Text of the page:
Biden’s executive order also restores national monuments, specifically Bears Ears and Grand Staircase-Escalante in Utah and one undersea monument the size of Connecticut, Northeast Canyons and Seamounts Marine in the Atlantic Ocean off the coast of Rhode Island. The order’s language focuses on restoring these monuments’ boundaries, which Trump shrank. The review will take 60 days, conducted by the secretary of the interior and also the attorney general, who is involved due to pending litigation. The AG may “provide notice of this order to any court with jurisdiction” over litigation over these monuments and he may “request the court stay the litigation…or seek other appropriate relief.”
Trump constricted the boundaries to open more land for mining. He thus reduced the 1.35-million-acre Bears Ears monument by 85 percent, and cut Grand Staircase-Escalante in half. It was a move in keeping with Trump’s aim to promote oil and gas leasing on protected lands, to gut habitat protections for endangered species and to limit drilling regulations.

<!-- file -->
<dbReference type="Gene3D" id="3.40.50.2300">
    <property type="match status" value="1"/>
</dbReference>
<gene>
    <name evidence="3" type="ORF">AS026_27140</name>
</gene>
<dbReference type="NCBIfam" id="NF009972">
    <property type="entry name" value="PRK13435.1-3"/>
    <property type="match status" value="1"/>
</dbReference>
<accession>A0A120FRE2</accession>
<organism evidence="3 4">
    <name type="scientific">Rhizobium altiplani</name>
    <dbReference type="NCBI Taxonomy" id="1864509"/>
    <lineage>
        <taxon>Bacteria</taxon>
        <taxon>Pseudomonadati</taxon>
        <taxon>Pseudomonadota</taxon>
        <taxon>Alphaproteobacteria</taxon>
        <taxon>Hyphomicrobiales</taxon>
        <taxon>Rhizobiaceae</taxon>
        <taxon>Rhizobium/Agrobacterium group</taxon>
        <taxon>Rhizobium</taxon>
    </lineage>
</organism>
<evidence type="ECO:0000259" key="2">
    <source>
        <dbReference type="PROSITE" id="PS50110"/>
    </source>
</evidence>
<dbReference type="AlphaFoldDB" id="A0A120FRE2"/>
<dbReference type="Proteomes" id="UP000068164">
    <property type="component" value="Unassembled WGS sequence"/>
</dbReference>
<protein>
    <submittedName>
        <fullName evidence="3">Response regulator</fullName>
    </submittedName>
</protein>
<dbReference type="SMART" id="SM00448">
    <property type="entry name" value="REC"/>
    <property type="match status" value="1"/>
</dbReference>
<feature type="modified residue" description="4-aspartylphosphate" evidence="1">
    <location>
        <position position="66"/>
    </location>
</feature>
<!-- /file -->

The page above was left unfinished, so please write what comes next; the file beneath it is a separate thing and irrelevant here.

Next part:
But then the lawsuits started coming – from Native nations and tourism and environmental groups. According to National Geographic, while the 1906 Antiquities Act gave Obama the power to protect these monuments, “there is no language in the law, however, granting presidents the right to rescind or cut them.” With oil and gas fields on Bears Ears’ boundaries, there loomed the danger of serious pollution. But for both monuments, Trump touted his reduced boundaries as job creators. The coal at Escalante, however, is deeply buried, and the coal market has collapsed, making that extraction less likely.